Julia had told the story of the heartless consultant many times. How he, a paternalistic but highly regarded specialist, broke the news to a patient that he had cancer in an overly matter of fact way before walking away from the bed, and, within earshot, saying, “Hopeless!” to the rest of the team.
Julia, very junior back then, thought the patient, Mr Field, had probably heard the comment, or at the very least seen the slow shake of the consultant’s head that accompanied it. The patient stared across the ward, and seemed to be analysing the half-caught words and the potent gestures, trying to calculate their significance for him. Julia attended the rest of the ward round diligently, but was distracted by the thought that Mr Field must be in some distress. She wanted to go back and check; what did he hear, what effect was it having on him…?
So at the end the ward round Julia rushed back to Mr Field’s ward and asked if she could speak with him. He agreed of course. Julia pulled the curtain round and asked, in the most open way she could, what Mr Field had taken away from the ward round. He knew he had cancer, and he knew what this meant – it had spread, it was incurable if not untreatable.
“And did Dr ________ say anything that worried you particularly?” asked Julia.
“No, not really, though I’ve got a lot more questions. He was quite brief.”
Thank God! Relief. He had not overheard the callous comment. Now Julia found herself in a tricky position. She had come back to ‘clean up’ the mess caused by her careless consultant, but in fact there was no mess to clean up. And to be honest Julia did not have the knowledge to answer all of Mr Field’s questions about treatment options and prognosis. She cursed herself for interfering, and cursed her consultant’s behaviour for driving her to come back and check.
Julia was used to coming back to patients – for the ‘clean-up’. Answering or mollifying patients and relatives after a consultant’s cameo performance, a mixture of information-avalanche from a great height, bedside teaching, and a communication style that did not meet the needs of the patients. She didn’t mind… the consultant couldn’t really be expected to deal with every query and anticipate every nuance of his patients’ particular psychological or social circumstances, especially in a limited time-frame. His phone was always going off, he was always late for some committee, he had high level responsibilities in the Trust that clearly occupied his mind when he was supposed to be focussing on individuals. He wasn’t that bad… just a bit thoughtless during the one-to-one sometimes.
Nevertheless, Julia walked away from Mr Field’s bedside and swore that when she was a consultant there would be no such faux-pas.
Some years later Julia became a consultant. She made sure that her ward rounds were protected from other business and worked hard to relate to the patients. At the same time she acquired other responsibilities and developed as a clinical researcher. One day, eighteen months after becoming a consultant, she was on a ward round. A 72 year-old woman with advanced lung disease had developed an ‘acute abdomen’, likely dead bowel. The surgeons weren’t keen to operate, but she would certainly die without it. Julia, a chest specialist, reckoned the risk of dying after surgery, from lung complications, was 40-50%. A classic ‘rock and a hard place’ situation. Julia went to see the patient, who was alert and understood everything. Just before entering the cubicle Julia’s phone rang – she answered. Another patient whom she hoped to enter into a research study had arrived downstairs for the final consent meeting. Julia had another important commitment, a one off, in half an hour. The morning was getting tight. She entered the cubicle and explained the situation. Certain death vs a 50% risk, if we can get an anaesthetist… so what do you think? Will you agree to surgery? The patient looked away, unsure, confused. Julia glanced at her watch – just a tiny tilt of the head.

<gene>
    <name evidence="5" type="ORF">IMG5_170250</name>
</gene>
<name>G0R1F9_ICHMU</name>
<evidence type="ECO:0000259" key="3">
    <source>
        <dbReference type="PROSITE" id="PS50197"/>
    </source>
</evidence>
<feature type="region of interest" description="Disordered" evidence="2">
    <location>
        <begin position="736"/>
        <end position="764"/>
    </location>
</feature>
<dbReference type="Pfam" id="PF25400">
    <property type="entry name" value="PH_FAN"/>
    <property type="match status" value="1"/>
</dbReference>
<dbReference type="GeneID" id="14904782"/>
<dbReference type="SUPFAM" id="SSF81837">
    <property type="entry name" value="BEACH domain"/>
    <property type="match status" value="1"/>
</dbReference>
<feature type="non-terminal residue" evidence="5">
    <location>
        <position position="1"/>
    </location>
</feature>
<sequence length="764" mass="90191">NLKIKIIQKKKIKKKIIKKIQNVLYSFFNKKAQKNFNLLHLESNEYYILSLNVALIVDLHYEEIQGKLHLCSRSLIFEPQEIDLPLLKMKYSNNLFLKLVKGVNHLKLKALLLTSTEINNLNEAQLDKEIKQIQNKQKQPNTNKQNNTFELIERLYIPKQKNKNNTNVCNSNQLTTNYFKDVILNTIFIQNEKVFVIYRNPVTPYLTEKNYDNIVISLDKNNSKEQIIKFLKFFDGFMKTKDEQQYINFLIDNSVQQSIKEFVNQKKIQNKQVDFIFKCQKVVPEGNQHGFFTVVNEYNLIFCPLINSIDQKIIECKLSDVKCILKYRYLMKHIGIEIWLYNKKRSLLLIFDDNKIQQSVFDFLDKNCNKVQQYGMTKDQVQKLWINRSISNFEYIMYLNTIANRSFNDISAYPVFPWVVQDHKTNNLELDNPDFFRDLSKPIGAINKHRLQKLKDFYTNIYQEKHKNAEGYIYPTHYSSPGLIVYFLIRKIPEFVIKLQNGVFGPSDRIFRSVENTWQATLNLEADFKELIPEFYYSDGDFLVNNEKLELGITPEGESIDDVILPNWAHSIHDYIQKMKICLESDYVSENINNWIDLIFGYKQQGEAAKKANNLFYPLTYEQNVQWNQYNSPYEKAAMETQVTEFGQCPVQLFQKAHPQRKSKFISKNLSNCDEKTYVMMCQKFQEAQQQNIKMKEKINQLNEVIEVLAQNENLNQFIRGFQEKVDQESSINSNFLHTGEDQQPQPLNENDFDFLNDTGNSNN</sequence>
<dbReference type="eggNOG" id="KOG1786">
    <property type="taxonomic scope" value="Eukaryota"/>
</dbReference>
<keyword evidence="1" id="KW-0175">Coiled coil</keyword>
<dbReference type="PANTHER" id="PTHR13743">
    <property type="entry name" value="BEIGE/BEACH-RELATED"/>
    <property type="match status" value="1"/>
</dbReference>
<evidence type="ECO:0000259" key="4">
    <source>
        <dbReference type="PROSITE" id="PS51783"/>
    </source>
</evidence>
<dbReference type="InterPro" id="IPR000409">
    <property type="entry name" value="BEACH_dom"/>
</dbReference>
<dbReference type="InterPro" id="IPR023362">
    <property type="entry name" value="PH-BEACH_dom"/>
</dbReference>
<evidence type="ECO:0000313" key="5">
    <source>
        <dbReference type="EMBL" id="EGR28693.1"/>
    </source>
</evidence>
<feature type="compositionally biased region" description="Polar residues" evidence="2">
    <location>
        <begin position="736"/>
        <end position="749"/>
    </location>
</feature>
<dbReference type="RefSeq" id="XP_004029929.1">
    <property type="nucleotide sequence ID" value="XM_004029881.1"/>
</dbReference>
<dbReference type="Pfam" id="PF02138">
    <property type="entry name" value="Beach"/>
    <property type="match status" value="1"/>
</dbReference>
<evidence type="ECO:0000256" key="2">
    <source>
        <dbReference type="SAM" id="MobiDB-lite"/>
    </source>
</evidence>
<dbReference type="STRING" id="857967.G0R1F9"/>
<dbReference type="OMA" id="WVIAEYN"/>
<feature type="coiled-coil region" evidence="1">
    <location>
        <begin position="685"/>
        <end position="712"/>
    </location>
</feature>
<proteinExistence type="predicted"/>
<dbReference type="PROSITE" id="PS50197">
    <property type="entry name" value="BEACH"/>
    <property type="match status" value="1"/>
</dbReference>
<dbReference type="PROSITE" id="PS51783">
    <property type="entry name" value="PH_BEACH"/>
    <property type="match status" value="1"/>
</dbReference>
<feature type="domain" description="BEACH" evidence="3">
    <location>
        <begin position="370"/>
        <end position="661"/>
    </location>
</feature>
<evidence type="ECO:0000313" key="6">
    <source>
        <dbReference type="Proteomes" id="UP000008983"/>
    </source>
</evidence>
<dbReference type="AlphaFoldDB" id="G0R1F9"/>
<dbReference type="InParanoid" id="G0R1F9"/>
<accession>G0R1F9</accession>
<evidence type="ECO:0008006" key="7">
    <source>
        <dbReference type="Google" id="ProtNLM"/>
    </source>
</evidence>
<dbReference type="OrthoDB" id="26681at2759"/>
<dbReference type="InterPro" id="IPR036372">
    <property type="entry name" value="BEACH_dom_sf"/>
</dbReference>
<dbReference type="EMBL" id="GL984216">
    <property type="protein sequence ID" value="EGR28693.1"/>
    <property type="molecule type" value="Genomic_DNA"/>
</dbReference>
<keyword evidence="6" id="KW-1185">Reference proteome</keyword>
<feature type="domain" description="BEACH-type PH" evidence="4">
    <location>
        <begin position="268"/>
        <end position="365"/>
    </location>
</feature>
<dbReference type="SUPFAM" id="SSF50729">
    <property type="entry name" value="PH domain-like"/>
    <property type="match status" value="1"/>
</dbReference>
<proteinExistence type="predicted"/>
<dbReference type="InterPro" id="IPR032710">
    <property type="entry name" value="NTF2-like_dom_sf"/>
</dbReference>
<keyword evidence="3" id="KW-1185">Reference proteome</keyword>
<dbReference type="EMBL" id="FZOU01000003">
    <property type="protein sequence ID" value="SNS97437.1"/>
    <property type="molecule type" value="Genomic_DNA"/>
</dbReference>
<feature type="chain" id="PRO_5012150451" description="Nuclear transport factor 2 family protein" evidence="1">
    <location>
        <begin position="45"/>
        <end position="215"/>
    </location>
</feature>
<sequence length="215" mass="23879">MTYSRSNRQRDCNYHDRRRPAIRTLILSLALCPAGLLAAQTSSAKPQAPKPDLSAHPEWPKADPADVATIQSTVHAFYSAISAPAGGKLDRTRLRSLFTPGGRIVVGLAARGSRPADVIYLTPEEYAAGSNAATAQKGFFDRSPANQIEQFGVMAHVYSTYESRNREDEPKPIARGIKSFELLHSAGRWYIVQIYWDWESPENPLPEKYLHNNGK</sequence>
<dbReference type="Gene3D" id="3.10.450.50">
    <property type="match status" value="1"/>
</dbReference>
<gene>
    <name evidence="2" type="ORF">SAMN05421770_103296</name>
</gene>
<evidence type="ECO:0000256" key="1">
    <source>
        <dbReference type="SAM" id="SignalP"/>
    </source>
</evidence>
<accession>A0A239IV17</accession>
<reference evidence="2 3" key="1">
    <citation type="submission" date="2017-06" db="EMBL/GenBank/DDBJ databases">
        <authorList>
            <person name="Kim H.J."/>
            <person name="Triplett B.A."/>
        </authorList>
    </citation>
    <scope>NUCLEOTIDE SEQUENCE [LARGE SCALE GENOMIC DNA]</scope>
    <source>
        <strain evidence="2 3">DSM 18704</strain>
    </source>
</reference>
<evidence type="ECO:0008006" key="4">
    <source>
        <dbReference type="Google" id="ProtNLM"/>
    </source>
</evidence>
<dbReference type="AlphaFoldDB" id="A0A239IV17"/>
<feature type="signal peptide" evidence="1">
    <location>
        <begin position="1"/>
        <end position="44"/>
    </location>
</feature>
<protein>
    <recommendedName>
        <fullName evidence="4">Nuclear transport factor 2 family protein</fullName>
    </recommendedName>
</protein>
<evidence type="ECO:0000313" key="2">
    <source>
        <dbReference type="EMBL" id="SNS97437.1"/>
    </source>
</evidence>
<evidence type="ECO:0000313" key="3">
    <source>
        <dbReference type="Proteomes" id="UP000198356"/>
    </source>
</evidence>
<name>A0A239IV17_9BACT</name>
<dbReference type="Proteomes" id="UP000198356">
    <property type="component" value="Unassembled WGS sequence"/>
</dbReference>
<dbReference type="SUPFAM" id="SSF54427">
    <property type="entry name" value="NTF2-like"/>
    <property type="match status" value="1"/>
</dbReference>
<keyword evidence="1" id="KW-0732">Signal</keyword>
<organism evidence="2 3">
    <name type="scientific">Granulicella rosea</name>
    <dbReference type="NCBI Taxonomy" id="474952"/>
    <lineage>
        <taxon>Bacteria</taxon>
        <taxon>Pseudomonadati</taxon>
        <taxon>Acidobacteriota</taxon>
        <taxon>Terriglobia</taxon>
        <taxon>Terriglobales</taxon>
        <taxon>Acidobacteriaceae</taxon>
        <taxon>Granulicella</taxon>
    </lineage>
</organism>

“OK… Mrs Taylor… it’s a hard decision, we’ll leave it a little longer for you to think about it… perhaps wait for your family to arrive, discuss it with them.”
Julia left. Her team followed her, not sure what the next step was. Julia looked at her registrar,
“Can you come back in an hour and try to reach a conclusion, I’ve got to get going.” Then she walked away, her registrar by her side, and added,
“To be honest Diane, I don’t fancy her chances either way. Fifty percent may be optimistic. But the choice is… definitely die, or probably die. It’s a pretty hopeless situation.” As she said this a young man in everyday clothes passed them. He paused, then moved on.
Julia saw her research patient and attended her meeting. Then she walked back up to Mrs Taylor’s ward. There she found her registrar, SHO and a ward matron in with the patient, who was crying, and her son – the man who had walked passed her – bowed over the side of the bed holding his mother’s hands. Julia backed off and asked another nurse what was happening. The nurse replied,
“After your ward round we heard lots of crying… apparently one of the family overheard someone saying it was all hopeless… we had to get your team up to calm everything down, they’ve been here for an hour.”
Julia stood by the nurses’ station and looked into the bay. The clean-up operation was in full swing.